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in London, and elsewhere, where the love and knowledge of letters, wisdom qualified by urbanity, and learning enlivened by the gaiety of social mirth, are to be recognised in their best aspects. One such is in my recollection at this moment; but it was not situated in London; and, I fear, I shall contradict the title of the present work, even by a brief allusion to a country Club. Yet, as a sketch of the one in question would include a few reminiscences of two or three characters of celebrity in literature, I am tempted to proceed, and trust to my reader's pardon for the digression.
Never shall I forget the Hole-in-the-Wall Club, which flourished some twenty-five years ago, at Norwich ; a place, perhaps, of all our country towns, the least corrupted by metropolitan infusions, because it is situated within an angle of the island, and, being no outlet to continental travellers, is not overrun by the crowds, whom London is constantly sending forth on their various schemes of curiosity or pleasure.
Yet, while it is uninfested by cocknies, it has the advantage also of nurturing within its bosom many of the pleasantest groupes and associations with which human life is enlivened. The clergy are a tolerant, enlightened, and agreeable body; and the Close, which is scarcely tenanted but by clerical characters, is a sort of miniature Athens, where, in your morning walks, you may imbibe the wisdom of the Stoa, or indulge in the splendid dreams of the academy; for there is always some lettered and classic companion to be met with, who will be glad to impart to you, though unostentatiously, the fruit of his lucubrations.
Many of the hearty, social usages of our forefathers, have long been hermetically sealed up at Norwich, and kept unmixed with the baser matter, which, in other places, foppery and fashion have infused. The native genuine humour of England flows there, as a living brook, unstained and pure. It is not reluctantly forced to play through artificial pipes and conductors; an advantage in the moral picturesque, not inferior to that which the poet has so delightfully depictured in the natural :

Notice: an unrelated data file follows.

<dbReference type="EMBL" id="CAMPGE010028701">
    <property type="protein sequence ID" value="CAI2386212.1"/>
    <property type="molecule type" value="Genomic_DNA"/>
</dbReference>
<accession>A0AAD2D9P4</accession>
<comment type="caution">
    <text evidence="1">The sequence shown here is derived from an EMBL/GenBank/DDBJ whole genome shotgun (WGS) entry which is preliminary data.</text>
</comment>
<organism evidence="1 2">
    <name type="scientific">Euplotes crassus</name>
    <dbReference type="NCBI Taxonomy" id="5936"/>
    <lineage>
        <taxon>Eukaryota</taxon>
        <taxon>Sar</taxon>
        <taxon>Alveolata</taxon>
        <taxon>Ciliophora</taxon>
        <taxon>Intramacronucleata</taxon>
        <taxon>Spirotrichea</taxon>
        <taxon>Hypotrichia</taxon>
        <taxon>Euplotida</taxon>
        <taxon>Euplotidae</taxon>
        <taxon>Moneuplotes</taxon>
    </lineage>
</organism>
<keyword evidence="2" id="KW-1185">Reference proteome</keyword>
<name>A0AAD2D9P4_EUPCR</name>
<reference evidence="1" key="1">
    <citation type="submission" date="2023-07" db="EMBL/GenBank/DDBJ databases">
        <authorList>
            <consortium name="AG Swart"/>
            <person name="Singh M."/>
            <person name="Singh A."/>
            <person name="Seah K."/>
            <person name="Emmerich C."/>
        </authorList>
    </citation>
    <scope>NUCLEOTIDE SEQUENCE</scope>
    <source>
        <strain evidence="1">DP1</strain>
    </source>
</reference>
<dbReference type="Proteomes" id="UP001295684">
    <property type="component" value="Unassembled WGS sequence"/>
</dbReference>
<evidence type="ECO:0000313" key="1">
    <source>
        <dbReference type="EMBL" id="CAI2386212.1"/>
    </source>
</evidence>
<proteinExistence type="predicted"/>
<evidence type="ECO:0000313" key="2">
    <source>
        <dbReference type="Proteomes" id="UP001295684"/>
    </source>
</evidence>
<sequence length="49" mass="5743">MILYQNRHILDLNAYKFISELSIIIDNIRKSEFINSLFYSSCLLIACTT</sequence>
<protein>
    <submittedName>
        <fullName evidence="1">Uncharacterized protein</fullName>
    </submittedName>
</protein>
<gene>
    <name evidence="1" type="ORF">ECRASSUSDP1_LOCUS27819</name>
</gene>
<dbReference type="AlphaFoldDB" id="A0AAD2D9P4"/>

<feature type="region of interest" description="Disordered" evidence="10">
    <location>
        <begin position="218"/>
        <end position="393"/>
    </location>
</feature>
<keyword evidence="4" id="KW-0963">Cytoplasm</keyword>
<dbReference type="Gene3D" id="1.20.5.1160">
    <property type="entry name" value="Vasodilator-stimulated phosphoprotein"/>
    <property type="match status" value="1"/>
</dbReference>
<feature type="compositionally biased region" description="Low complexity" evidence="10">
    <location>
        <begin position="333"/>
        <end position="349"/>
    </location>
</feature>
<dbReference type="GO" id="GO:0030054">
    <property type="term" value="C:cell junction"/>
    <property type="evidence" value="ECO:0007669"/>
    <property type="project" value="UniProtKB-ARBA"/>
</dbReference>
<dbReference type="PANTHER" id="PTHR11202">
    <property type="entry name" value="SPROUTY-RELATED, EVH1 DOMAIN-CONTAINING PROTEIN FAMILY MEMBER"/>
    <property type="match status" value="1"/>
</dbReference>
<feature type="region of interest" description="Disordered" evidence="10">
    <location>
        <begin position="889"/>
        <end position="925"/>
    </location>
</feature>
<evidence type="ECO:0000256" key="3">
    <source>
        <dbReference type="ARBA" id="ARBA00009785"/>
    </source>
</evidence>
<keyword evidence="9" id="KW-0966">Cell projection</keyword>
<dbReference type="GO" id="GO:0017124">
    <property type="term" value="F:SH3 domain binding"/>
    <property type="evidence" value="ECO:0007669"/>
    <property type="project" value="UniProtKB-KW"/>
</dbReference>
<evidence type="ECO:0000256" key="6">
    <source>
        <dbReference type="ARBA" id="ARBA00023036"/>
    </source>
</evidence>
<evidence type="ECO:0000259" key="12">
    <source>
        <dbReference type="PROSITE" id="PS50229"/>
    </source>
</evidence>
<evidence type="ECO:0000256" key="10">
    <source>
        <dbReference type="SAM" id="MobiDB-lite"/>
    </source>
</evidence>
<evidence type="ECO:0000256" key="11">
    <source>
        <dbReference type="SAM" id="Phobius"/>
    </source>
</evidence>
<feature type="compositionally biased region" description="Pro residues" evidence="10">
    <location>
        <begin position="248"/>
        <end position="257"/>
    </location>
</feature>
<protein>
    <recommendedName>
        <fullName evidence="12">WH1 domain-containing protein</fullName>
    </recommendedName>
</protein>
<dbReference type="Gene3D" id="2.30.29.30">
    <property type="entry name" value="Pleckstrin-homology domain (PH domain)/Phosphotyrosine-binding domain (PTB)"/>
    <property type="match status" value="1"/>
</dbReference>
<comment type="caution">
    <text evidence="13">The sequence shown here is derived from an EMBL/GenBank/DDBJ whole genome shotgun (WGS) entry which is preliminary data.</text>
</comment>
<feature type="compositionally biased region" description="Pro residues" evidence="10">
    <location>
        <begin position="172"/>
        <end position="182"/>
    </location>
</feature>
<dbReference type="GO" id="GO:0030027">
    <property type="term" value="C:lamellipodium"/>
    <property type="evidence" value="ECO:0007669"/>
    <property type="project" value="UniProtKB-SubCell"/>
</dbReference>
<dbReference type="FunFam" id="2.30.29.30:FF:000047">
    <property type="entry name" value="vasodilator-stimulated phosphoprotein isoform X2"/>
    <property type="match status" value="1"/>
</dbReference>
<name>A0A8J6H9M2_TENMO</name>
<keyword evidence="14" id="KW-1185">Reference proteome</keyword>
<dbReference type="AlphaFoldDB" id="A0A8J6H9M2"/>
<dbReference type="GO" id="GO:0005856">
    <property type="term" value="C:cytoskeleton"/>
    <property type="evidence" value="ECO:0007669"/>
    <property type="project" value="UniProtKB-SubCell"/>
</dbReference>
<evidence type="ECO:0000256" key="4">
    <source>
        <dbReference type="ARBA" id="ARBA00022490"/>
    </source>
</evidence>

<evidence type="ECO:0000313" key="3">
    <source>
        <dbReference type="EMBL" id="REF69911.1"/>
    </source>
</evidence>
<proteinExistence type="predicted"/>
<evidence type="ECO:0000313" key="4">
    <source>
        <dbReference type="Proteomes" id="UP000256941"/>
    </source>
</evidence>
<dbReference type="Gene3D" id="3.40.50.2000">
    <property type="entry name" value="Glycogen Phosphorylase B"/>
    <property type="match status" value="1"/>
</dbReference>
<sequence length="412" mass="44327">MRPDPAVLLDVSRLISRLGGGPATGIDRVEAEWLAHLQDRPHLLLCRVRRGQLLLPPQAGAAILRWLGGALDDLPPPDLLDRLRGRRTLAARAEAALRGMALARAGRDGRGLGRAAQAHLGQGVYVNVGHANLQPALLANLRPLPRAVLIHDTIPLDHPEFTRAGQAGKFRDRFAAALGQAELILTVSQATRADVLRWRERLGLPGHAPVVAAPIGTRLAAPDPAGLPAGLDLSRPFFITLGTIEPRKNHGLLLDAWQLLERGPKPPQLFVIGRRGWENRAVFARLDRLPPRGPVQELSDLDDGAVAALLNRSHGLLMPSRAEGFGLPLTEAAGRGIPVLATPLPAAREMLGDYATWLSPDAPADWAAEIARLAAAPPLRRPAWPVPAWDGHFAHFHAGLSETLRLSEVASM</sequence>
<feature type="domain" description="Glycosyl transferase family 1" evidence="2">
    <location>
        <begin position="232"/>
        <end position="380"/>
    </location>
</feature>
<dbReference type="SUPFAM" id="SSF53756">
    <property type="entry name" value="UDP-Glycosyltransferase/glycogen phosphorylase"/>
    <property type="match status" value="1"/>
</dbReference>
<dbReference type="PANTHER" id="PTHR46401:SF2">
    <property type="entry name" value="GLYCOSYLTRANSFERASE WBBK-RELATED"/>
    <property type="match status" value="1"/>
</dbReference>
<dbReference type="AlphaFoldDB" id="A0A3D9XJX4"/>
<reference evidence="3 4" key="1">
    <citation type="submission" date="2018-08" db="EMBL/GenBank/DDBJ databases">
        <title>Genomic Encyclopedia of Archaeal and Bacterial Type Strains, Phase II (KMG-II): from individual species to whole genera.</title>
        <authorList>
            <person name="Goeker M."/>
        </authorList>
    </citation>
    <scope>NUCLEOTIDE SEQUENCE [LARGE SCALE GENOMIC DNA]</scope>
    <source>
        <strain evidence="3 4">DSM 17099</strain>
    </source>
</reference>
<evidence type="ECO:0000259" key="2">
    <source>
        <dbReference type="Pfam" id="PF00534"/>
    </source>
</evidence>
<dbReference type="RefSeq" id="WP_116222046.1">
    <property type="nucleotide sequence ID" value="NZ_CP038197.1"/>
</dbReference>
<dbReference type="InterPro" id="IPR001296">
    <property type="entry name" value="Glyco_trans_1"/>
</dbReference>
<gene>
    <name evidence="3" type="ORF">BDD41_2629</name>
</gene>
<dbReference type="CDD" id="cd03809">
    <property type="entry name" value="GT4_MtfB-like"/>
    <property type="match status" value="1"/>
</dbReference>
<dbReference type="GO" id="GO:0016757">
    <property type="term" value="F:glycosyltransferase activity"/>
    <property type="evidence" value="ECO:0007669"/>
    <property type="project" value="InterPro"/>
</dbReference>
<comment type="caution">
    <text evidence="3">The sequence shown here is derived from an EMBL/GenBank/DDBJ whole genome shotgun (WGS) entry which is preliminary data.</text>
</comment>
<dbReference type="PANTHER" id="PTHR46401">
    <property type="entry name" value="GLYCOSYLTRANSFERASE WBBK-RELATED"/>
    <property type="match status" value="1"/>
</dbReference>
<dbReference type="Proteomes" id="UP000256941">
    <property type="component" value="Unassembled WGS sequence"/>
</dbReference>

“ Quanto præstantius esset Numen aquæ, viridi si margine cluderet undas, Herba, nec ingenuum violarent marmora tophum.”
At that Club sate Dr. Frank Sayers,* a poet of no mean inspiration, a sound antiquarian, an elegant scholar, and an accomplished gentleman. His accustomed chair was kept every Monday for him, and it would have been a profanation had any other occupant
filled it. In sooth, he was a man of admirable fun; and the characters around him, which no skill of selection could have got together in any other Club, or in any other town, afforded unfailing supplies to his innocent and unwounding pleasantry.
Among these, there was a strange oddity~ a fellow of much local and some municipal importance, an alderman of the city—a most curious specimen of provincial singularity, serving Sayers at once with food for his honest mirth, and materials for philosophical speculation. No lecturer at Guy's, or St. Bartholemew's, could have made more of him, had he been an anatomical preparation. He handed him about, so as to enable every one to enter thoroughly into the most entertaining of living anomalies; and in such a wise, as to amuse and delight the man himself with the good-humoured exhibition of his own absurdities.
* The accomplished author of the Dramatic Sketches from the Ancient Northern Mythology. His life, an invaluable piece of biography, has been lately written by his friend, William Taylor, a member of that Club, who transcribed it from the tablets of his heart.-See Quarterly Review, No. LXIX., for Southey's review of it.
One of these absurdities was this. In middle age, the creature was seized with the strange ambition of studying modern history, and descending the stream of events to his own time. For this purpose, he determined never to look at the newspapers of the day, in order, as he said, to have the complete political concatenation unbroken in his memory. One hour in the day was all that he could devote to his study; but so regular and habitual was it, that twenty years had made him a tolerable proficient in that part of history which preceded the French revolution. He was, however, with all his industry, several years behind the march of events; for, at the breaking out of that revolution, he had got no farther than the seven years war; and, when the attention of all mankind hung fearfully suspended on the progress of Clairfait, and the success of Dumourier, he was lingering in the camp of the great Frederick, and following, with breathless perturbation, the fortunes of the high-minded Maria Theresa. Even so late as the disastrous day of Ulm, when every eye was fixed on the cloud that blackened the horizon of human freedom, all his regrets and sympathies were centered in the disgraceful treaty of Closterseven.
But some undefinable fatality seemed to hang over our worthy citizen's reading—for he unconsciously imbibed the popular passions of the period he was perusing; so that, historically speaking, he was a staunch Whig, and a hot patriot, in the intensity of those designations ; whilst in actual practice, he was the most thoroughgoing of the Church-and-King men of the day, and overflowed with the frothy fervour of the obtrusive and troublesome loyalty, which was then in such fashion. Thus, he was ready for the meanest job to serve the very King, whom he had perhaps reviled and detested in the letters of Junius ; and after raving, in his historical hour, with Wilkes and Beckford against general war